Love wildflowers? You’re in the right place. That’s true almost wherever you are in the United States — if you time it right.
Some wildflowers are in their glory in spring. Others bide their time until summer or fall.
Where to look is easy. National wildlife refuges often offer spectacular wildflower displays. That stands to reason since these public lands conserve many native plants.
Join us on a swing around the country to see some wildflower gems. While en route, we’ll share some tips about when to see your favorites and why to grow your own.
Native camas lily was once so vital to the Northwest that several places in Idaho, Washington and Montana bear the plant’s name. So does Camas National Wildlife Refuge in Idaho.
An early to mid-spring bloomer, the wildflower grows from a bulb that Native Americans prized as food. The Nez Perce helped explorers Meriwether Lewis and William Clark harvest and roast it.
Growing camas bulbs is easy. (Plants grown from seeds may take years to bloom.)
Why grow native wildflowers? Going native can help the bees and butterflies that spread pollen from plant to plant, helping plants bear seeds and fruit. These pollinators need your help as undeveloped lands shrink. Growing wildflowers can also help a whole community of living things. That’s what motivates Prairie Zone Biologist Pauline Drobney at Neal Smith National Wildlife Refuge in Iowa. Each year, refuge staff and volunteers there plant up to 250 species of native plants to restore threatened tallgrass prairie.
Easy-to-grow, drought-tolerant coreopsis is found across the country. It typically blooms in April, May and June. Learn how to grow it from the Native Plant Network.
Among the many refuges with one or another variety of coreopsis are Cape May National Wildlife Refuge in New Jersey and Attwater Prairie Chicken National Wildlife Refuge in Texas.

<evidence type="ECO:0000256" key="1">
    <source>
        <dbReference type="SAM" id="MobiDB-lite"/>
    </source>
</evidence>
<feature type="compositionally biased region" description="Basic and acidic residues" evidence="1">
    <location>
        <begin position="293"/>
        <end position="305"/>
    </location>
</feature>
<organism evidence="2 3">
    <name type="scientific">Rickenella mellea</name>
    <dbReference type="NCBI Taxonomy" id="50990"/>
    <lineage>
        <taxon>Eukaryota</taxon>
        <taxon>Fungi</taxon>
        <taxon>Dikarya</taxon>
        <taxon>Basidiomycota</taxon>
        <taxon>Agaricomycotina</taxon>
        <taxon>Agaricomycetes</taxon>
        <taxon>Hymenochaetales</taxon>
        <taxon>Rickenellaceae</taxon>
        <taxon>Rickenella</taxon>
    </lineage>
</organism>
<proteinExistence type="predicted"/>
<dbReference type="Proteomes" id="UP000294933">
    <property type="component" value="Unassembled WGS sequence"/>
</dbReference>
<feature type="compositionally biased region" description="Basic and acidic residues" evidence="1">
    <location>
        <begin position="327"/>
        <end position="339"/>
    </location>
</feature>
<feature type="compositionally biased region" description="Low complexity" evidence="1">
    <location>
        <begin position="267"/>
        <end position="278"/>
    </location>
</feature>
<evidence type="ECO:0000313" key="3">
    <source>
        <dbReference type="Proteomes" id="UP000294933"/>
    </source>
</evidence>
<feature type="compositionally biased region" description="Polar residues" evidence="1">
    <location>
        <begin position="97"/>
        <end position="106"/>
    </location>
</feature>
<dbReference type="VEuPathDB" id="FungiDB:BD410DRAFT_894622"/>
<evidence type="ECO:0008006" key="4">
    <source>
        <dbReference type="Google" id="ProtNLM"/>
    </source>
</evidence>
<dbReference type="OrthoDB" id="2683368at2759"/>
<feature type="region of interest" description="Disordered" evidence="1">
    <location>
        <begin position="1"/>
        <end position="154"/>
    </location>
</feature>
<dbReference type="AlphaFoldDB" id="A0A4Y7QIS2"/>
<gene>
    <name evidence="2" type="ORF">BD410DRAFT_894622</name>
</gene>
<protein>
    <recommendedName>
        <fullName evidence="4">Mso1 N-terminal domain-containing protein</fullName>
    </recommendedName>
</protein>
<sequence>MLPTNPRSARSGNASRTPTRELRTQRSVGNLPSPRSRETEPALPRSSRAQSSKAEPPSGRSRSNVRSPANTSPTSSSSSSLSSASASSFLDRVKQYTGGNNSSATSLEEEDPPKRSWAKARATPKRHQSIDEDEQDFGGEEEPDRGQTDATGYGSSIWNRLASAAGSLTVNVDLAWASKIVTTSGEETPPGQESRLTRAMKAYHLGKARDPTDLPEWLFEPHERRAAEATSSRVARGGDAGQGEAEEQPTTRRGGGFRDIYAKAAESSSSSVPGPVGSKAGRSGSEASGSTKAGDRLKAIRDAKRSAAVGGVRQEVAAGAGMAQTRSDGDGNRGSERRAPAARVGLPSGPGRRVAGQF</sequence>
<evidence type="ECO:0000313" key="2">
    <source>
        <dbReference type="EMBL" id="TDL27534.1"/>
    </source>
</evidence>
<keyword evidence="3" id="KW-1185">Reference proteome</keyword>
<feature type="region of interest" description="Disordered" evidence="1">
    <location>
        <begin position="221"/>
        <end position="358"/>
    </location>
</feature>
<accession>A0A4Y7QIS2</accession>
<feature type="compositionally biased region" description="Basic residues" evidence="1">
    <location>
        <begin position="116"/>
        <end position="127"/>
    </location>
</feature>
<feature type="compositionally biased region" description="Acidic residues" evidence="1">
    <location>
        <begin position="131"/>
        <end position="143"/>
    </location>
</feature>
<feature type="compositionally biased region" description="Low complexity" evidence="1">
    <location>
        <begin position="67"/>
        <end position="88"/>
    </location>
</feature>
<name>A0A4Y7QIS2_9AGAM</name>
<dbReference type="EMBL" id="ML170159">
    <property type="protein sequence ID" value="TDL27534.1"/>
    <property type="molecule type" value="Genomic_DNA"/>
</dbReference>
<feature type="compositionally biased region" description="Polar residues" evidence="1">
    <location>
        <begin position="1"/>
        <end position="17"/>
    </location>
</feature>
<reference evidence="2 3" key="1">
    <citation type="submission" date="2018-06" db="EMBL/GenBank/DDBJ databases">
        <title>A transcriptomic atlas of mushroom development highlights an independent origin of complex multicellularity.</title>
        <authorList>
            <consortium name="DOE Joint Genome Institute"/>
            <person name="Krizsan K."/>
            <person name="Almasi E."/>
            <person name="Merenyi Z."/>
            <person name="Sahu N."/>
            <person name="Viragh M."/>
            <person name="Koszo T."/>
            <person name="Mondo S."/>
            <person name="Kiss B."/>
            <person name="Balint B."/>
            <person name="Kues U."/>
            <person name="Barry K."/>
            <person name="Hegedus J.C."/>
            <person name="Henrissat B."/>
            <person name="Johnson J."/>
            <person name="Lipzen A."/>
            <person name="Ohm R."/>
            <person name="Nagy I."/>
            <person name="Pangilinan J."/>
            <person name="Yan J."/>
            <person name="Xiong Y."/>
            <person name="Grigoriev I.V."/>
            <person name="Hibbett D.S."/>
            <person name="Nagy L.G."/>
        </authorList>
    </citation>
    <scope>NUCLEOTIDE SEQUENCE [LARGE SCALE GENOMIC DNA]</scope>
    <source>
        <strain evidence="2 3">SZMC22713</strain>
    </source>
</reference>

Planting native doesn’t mean sacrificing drama. Drobney convinced a skeptical neighbor of that by showing him the butterfly milkweed and blazing star in her yard. “It was just knock-your-socks-off color,” she says. Coreopsis offers further proof of wildflowers’ vibrancy.
Even when planting native, gardeners may find wildflowers hold surprises.
Take Indian paintbrush, a brilliant red wildflower of the West. Most paintbrushes are partial parasites, their roots joined with roots of other plants. That makes the flowers tough to transplant, and they are difficult to grow from seed.
Plan instead on enjoying paintbrushes at places like Sheldon National Wildlife Refuge in Nevada and Sevilleta National Wildlife Refuge in New Mexico. You might see Indian paintbrushes on a spring wildflower walk at Wichita Mountains Refuge with the Friends of the Wichitas, a refuge support group.
Another reason to plant native: Native plants are adapted to local conditions and to other species’ needs, says U.S. Fish and Wildlife Service ecologist Kathleen Blair.
Exotics — species grown outside their native range — are not. So, she says, “if you plant non-native or exotic species, a whole lot of other local species cannot use them.” Native bees will have to look elsewhere for pollen and nectar.
“It’s generally a bad idea to grow plants from another region,” agrees Fish and Wildlife Service wildlife biologist Karen Viste-Sparkman. “They might become invasive because they don’t have the natural controls in place, or they might not thrive because they aren’t adapted to local conditions.”
Claytonia virginica, commonly known as spring beauty, is native to the eastern United States. It grows from an edible tuber. Hence the flower’s nickname: fairy spud. Both the Iroquois and Algonquin ate its boiled or roasted tubers. Outdoorsman and author Euell Gibbons devoted a whole chapter of his foraging cookbook “Stalking the Wild Asparagus” to spring beauties.